David Crane and Marta Kauffman began developing a show about people in their in 1993. Basing the show on their own experience of the time after college when they lived in New York. With production partner Kevin Bright they pitched the idea for "Insomnia Cafe" to NBC. Warren Littlefield, then-president of NBC was looking for a comedy centred around young people living together and so Friends debuted in September 1994.
The show was a big hit debuting on NBC's successful Thursday lineup after Mad About You and before Seinfeld. The total audience for the show was between fourteen and seventeen million during the first five seasons. The numbers actually went up to around twenty million for the last five including a notable uptick after the September 11th terrorist attacks.
Friends was unique amongst sit coms for spreading its focus over six different characters rather than focusing on two more than the others. The show also brought elements of soap opera more directly into the sit com format with cliff hanger endings and season long storylines built around romantic relationships. The show was also the first major mainstream sit com built around the lives of twenty somethings and the concerns of their generation.
The first four seasons saw the show as a cutting edge sit com combining wit and punch line with character development. By then the characters had become beloved figures and the last six seasons saw each of them exaggerate their established traits for comic effect and perpetuate predictable "will they or won't they" relationships. The season finale was watched by over fifty million Americans, putting it behind only Cheers, Seinfeld and M*A*S*H in terms of most watched season finales.
I think the first two seasons of Friends are the best American comedy made in my viewing life time. The writing and acting are as sharp as anything around but the show makes the characters seem real and forces you to care for them. Those two seasons capture all that is great about the American sit com model and set Friends up for another eight seasons of gentle decline critically and massive success commercially.
Friends was probably the first adult American comedy that I was exposed to. At the time it seemed like comedy was easy with Frasier, The Simpsons, Spin City and British shows Red Dwarf, Black Adder and Men Behaving Badly leaving me clutching my stomach. Those were not the only shows I was watching and of course what was happening was the moulding of my mind for my future TV critic work. In those few years I was exposed to practically every variation of every kind of joke that a sit com could make.Â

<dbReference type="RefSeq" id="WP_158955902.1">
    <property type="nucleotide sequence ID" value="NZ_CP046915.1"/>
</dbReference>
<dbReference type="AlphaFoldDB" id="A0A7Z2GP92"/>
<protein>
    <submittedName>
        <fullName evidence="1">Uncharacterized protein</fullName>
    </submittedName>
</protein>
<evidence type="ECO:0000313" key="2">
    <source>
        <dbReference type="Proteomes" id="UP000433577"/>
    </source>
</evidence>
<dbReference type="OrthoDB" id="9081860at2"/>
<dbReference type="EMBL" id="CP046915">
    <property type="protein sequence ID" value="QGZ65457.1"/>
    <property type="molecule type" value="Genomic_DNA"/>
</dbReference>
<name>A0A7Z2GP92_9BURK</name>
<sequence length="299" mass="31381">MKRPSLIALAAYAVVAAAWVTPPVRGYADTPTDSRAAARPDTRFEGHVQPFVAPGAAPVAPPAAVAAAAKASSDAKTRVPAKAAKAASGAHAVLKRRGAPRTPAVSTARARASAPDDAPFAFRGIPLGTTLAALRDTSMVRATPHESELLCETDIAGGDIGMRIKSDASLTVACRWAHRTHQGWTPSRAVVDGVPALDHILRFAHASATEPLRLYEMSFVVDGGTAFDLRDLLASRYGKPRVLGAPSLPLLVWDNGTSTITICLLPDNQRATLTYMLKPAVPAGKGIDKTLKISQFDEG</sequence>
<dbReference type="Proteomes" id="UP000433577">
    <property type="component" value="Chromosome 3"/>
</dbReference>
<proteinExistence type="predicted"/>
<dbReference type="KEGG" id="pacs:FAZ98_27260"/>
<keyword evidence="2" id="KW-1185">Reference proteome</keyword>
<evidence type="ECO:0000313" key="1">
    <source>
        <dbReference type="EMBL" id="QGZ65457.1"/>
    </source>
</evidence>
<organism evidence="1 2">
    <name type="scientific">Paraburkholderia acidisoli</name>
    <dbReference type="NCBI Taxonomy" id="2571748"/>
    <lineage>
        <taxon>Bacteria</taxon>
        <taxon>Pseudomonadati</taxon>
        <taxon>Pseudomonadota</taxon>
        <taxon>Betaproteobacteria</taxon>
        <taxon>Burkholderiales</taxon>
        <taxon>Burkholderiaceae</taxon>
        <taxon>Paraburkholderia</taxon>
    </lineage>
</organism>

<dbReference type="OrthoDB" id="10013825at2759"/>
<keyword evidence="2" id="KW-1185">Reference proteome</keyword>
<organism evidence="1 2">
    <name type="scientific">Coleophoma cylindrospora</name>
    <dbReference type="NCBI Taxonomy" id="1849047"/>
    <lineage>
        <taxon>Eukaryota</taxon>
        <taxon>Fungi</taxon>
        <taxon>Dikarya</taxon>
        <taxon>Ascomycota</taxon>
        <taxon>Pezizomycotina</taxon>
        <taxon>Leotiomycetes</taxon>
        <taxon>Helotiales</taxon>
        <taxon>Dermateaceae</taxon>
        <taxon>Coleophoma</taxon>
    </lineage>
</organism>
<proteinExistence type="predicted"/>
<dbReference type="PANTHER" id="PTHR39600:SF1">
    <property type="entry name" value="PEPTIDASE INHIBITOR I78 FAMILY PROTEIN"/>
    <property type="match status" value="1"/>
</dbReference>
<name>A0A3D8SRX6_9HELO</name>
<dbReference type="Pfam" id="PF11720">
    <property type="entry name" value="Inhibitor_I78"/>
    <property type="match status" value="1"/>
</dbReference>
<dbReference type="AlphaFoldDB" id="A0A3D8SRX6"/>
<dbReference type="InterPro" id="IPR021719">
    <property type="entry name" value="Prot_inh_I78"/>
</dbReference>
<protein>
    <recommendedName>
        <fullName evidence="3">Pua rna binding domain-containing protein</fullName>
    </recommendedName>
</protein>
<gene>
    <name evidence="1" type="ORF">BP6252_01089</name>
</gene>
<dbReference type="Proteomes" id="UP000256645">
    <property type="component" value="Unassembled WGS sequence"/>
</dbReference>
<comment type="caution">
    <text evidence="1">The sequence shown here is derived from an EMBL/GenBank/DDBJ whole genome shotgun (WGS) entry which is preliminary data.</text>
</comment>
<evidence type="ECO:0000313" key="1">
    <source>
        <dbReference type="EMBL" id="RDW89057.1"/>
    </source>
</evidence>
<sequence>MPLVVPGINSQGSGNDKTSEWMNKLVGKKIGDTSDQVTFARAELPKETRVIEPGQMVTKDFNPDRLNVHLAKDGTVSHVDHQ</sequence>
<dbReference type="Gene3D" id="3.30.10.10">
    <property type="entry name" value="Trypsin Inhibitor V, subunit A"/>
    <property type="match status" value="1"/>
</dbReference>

Later in life it has made me a harsh critic of jokes that I have seen and heard before. That harshness was very much in evidence as Friends began its decline from best comedy I had ever seen to silly exaggerated version of itself. My best friend George and I spent many a conversation discussing why the show was no longer what it had once been. For me the movement away from reality toward exaggeration was the primary reason and that remains my guiding philosophy on discussing any kind of scripted television show.
In 2004 as the show ended I got the idea to write an episode guide which would chart and help explain the show's movement from great to not so great. I had always loved the episode guides which came with magazines like British Science Fiction mag SFX. Seeing someone else's analysis on an episode by episode basis fascinated me whether I agreed or disagreed with their assessment. I began to review Friends in my spare time and wrote a review after each one. This is when I developed my score out of 100 and "The Good" and "The Bad" structure. I had always imagined the reviews would end up in a physical format as an actual guide. However once it was complete and I showed my friends it was 2007 and it seemed obvious that the internet would be the form where it would live if it went anywhere. By then Lost was in full swing and soon I decided to begin reviewing other shows and try to do this on a more permanent basis.
After a couple of years being The TV Critic I realised that my reviews had been too harsh on Friends. Watching mediocre comedies week after week my scores out of 100 began to settle down into a predictable range. The less good episodes of Friends would have received much higher scores from me if they had aired in 2010 rather than on rewatch when they did. It's important to keep this in mind when looking at the later season scores and perhaps some of the earlier ones too. I'm pretty happy with seasons one and two though where the 70s, 80s and 90s I dished out remain thoroughly deserved. My reviews are also a lot shorter, again owing to the fact that in my mind they would be printed all together. I didn't go to lengths to explain my criteria for what made things good or bad television either as I have strived to do since starting the website.
Friends popularised sit coms about young people and soon a myriad of others appeared. The romantic cliff hanger had of course been present in other sit coms (prominently Cheers) but it became a staple after Friends as did sit coms with multiple lead characters. Spinoff Joey had two seasons and ended in 2006.
Perhaps the biggest legacy in the short term was what didn't happen after Friends. There has yet to be another comedy hit on quite the same scale. While CBS' Two and a Half Men has been a very consistent and highly rated hit in the years following it doesn't have the same cultural or international appeal. The end of Friends saw sit coms go in a different direction. There was a distinct move away from multi-camera comedies and toward single camera shows. The Office appeared in 2005 and captured some of the buzz and apparent edge that Friends had had a decade earlier.
However no sit com since Friends has touched it for comedy or cultural impact. The wait continues.
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